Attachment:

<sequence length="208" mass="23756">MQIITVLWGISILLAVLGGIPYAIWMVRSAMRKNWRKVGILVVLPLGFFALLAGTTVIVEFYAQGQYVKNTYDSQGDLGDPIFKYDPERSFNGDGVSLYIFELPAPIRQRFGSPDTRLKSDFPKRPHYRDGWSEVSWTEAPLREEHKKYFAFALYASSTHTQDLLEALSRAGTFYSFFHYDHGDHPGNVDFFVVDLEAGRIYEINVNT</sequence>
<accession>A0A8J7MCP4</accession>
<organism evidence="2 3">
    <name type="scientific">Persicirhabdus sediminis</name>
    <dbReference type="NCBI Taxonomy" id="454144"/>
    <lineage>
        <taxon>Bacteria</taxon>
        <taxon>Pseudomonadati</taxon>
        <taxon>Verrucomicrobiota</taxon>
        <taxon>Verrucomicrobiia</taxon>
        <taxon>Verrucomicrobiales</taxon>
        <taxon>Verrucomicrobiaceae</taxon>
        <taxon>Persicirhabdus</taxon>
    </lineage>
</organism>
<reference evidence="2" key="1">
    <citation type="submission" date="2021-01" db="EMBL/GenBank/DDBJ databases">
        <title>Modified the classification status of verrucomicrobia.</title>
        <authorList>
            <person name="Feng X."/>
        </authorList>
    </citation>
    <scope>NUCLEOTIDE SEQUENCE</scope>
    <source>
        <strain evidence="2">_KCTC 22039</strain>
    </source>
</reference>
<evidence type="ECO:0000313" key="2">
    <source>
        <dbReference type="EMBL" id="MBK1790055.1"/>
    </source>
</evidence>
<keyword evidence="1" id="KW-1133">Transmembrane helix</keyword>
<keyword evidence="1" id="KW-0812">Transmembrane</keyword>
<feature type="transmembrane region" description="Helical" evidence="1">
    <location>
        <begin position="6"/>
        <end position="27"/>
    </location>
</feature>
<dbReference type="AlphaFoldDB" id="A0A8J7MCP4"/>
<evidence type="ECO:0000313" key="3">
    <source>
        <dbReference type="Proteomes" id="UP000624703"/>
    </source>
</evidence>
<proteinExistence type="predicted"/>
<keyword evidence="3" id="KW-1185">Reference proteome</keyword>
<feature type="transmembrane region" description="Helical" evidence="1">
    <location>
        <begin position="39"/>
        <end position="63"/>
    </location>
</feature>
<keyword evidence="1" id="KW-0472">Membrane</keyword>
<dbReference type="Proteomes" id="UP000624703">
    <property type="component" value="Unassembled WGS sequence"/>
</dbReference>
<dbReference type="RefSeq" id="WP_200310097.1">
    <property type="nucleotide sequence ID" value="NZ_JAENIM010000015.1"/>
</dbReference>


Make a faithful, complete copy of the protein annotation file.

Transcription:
<sequence length="208" mass="23756">MQIITVLWGISILLAVLGGIPYAIWMVRSAMRKNWRKVGILVVLPLGFFALLAGTTVIVEFYAQGQYVKNTYDSQGDLGDPIFKYDPERSFNGDGVSLYIFELPAPIRQRFGSPDTRLKSDFPKRPHYRDGWSEVSWTEAPLREEHKKYFAFALYASSTHTQDLLEALSRAGTFYSFFHYDHGDHPGNVDFFVVDLEAGRIYEINVNT</sequence>
<accession>A0A8J7MCP4</accession>
<organism evidence="2 3">
    <name type="scientific">Persicirhabdus sediminis</name>
    <dbReference type="NCBI Taxonomy" id="454144"/>
    <lineage>
        <taxon>Bacteria</taxon>
        <taxon>Pseudomonadati</taxon>
        <taxon>Verrucomicrobiota</taxon>
        <taxon>Verrucomicrobiia</taxon>
        <taxon>Verrucomicrobiales</taxon>
        <taxon>Verrucomicrobiaceae</taxon>
        <taxon>Persicirhabdus</taxon>
    </lineage>
</organism>
<reference evidence="2" key="1">
    <citation type="submission" date="2021-01" db="EMBL/GenBank/DDBJ databases">
        <title>Modified the classification status of verrucomicrobia.</title>
        <authorList>
            <person name="Feng X."/>
        </authorList>
    </citation>
    <scope>NUCLEOTIDE SEQUENCE</scope>
    <source>
        <strain evidence="2">_KCTC 22039</strain>
    </source>
</reference>
<evidence type="ECO:0000313" key="2">
    <source>
        <dbReference type="EMBL" id="MBK1790055.1"/>
    </source>
</evidence>
<keyword evidence="1" id="KW-1133">Transmembrane helix</keyword>
<keyword evidence="1" id="KW-0812">Transmembrane</keyword>
<feature type="transmembrane region" description="Helical" evidence="1">
    <location>
        <begin position="6"/>
        <end position="27"/>
    </location>
</feature>
<dbReference type="AlphaFoldDB" id="A0A8J7MCP4"/>
<evidence type="ECO:0000313" key="3">
    <source>
        <dbReference type="Proteomes" id="UP000624703"/>
    </source>
</evidence>
<proteinExistence type="predicted"/>
<keyword evidence="3" id="KW-1185">Reference proteome</keyword>
<feature type="transmembrane region" description="Helical" evidence="1">
    <location>
        <begin position="39"/>
        <end position="63"/>
    </location>
</feature>
<keyword evidence="1" id="KW-0472">Membrane</keyword>
<dbReference type="Proteomes" id="UP000624703">
    <property type="component" value="Unassembled WGS sequence"/>
</dbReference>
<dbReference type="RefSeq" id="WP_200310097.1">
    <property type="nucleotide sequence ID" value="NZ_JAENIM010000015.1"/>
</dbReference>